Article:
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Medtech start-up Lybrate gets $10M; plans to be the Facebook of healthcare

My Big Plunge - Medtech start-up Lybrate gets $10M


Medtech start-up Lybrate gets $10M; plans to be the Facebook of healthcare

Lybrate, an Indian healthcare communication platform has announced that it has successfully raised $10.2M in its Series A funding from notable investors Tiger Global Management,

Indian healthcare communication platform Lybrate announced today it has secured US$10.2 million in series A funding from Tiger Global Management, Indian business tycoon Ratan Tata, and existing investor Nexus Venture Partners. The company previously received US$1.2 million in seed funding.

Lybrate’s model allows users to get credible solutions or second opinions for their health issues from an open-ended platform where a pool of trusted doctors are present. After choosing a doctor, users will get private consultation. They can also share their medical reports, pictures, previous medications or any other record in a personal chat with the doctor. Moreover, Lybrate also manages these records and helps patients book appointments.

The startup claims to have 80,000 doctors from various specialties from across India connected with its service. The app has half a million downloads in the last five months and over 100,000 patients visiting the platform every day. The fresh funding will be used to develop products, recruit talent, augment technology, and scale operations.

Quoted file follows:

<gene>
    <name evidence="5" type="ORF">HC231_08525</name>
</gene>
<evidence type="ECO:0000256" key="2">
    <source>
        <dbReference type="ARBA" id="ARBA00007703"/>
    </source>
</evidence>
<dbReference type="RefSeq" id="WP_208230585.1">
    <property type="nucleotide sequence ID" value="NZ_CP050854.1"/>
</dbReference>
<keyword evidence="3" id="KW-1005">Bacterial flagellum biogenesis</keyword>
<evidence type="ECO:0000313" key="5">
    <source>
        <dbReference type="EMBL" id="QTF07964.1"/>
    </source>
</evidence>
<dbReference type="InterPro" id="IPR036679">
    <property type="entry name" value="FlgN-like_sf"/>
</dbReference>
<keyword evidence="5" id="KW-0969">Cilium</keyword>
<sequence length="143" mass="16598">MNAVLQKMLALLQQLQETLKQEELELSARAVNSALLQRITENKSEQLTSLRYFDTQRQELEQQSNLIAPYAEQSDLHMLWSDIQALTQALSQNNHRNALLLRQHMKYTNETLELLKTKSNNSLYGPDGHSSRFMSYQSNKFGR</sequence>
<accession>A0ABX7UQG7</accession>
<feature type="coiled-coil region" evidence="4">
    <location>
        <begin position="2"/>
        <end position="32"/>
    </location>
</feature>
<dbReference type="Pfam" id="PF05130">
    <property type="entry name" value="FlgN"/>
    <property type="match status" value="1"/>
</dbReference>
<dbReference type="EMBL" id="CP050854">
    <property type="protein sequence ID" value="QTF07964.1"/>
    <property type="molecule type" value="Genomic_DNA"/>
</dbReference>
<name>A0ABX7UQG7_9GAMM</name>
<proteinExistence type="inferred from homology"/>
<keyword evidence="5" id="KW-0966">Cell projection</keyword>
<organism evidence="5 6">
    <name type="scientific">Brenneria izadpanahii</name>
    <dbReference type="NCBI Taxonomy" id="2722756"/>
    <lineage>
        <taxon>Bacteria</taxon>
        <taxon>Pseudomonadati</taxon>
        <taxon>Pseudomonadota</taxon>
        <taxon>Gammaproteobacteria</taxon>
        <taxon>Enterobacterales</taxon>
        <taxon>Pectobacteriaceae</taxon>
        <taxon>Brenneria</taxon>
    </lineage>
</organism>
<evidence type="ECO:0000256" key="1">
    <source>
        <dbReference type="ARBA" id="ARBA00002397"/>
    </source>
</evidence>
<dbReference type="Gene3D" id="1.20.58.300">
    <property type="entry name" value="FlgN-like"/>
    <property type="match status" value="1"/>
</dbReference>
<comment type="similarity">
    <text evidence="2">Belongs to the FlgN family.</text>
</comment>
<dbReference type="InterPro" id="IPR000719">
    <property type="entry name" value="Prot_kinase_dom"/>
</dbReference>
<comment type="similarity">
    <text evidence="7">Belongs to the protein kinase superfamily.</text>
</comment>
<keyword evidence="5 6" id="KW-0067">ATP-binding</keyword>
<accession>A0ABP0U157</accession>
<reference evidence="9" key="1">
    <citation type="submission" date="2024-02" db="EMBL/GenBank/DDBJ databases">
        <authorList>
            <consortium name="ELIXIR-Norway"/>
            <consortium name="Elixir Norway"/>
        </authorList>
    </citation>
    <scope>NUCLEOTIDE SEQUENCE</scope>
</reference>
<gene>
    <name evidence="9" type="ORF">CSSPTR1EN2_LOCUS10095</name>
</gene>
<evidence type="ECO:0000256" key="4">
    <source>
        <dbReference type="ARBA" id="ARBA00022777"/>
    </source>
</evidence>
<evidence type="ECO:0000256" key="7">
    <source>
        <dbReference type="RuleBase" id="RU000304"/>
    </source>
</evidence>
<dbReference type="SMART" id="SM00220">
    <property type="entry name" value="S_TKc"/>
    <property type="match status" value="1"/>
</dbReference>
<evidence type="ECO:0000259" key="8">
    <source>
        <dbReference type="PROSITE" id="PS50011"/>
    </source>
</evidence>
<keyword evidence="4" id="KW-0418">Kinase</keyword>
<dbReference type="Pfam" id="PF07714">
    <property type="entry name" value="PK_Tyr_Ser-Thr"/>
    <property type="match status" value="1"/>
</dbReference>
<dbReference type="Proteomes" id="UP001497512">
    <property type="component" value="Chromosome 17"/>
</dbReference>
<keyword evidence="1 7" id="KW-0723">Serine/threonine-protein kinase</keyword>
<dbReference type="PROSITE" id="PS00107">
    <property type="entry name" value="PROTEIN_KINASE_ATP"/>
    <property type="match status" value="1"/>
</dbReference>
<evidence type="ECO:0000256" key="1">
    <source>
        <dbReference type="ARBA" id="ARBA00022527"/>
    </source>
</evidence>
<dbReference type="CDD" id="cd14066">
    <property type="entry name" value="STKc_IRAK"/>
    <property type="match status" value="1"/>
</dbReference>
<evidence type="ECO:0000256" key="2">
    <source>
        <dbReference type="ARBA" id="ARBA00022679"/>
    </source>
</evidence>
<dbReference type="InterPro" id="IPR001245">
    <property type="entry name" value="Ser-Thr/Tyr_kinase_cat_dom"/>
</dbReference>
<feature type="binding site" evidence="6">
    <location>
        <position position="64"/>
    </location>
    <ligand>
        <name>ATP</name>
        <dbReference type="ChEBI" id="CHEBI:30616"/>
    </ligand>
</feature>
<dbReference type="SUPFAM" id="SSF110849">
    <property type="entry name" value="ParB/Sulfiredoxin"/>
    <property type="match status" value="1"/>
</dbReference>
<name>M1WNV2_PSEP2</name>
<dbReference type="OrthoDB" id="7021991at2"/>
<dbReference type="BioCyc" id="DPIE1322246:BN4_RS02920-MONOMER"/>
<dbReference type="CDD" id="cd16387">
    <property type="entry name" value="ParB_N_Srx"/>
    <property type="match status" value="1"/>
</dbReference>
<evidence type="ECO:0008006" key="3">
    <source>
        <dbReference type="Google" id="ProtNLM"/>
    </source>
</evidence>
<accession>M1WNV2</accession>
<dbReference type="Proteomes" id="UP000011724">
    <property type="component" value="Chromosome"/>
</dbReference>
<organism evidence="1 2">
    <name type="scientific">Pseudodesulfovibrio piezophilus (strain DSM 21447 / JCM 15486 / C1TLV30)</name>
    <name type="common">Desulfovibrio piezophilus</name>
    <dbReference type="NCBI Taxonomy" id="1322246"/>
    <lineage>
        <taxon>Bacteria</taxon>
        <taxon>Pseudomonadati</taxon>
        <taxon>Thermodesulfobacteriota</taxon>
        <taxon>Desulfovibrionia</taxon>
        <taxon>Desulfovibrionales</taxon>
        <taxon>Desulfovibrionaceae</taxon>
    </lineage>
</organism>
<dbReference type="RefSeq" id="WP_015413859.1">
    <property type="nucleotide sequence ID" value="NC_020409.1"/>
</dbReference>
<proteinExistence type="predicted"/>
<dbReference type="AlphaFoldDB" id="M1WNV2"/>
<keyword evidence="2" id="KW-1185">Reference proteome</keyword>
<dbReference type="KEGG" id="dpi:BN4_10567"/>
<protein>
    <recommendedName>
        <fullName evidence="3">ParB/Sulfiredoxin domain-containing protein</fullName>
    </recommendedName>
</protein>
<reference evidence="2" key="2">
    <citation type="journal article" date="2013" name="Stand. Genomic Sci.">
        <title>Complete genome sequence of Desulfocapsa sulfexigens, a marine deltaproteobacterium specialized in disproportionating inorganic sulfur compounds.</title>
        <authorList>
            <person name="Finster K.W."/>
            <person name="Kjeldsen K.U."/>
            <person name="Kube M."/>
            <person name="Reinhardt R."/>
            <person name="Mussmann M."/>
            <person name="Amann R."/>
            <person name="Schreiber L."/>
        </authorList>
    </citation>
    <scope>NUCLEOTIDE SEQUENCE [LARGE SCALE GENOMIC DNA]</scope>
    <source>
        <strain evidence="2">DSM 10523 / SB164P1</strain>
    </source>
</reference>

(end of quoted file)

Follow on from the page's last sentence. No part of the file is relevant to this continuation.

Founder Saurabh Arora was working for Facebook earlier where he would aid SMBs to connect with their customers via their ad platform.

“I wanted to come back to India and utilize the same skill set of connecting people using technology and was intrigued by the lack of innovation in healthcare despite the booming ecommerce industry. Hence I decided to start Lybrate that would go on to leverage mobile phones as a primary medium to get connected to doctors across India,” Arora said.

Arora also thought about the lack of trusted doctors in India. He believes that there is a large supply-demand issue in the country. The ratio of doctors and people is just 1:1800. These figures are just an overview as the situation is much worse since most of these doctors are concentrated in metropolitan and tier-1 cities. Arora believes that technology can bridge this gap.

He claims that Lybrate’s interaction on an open platform and private chat make it similar to Facebook. Moreover, users have the ability to remain anonymous when approaching doctors since health issues are often perceived to be taboo.

While its recent funding sounds good for the company, it is not without competitors. Sequoia and Matrix backed Practo, Ventureast backed MediAngels and rising start-up HelpMeDoc have been leading names in this sector. However, Lybrate is the only one which is using a social media approach.

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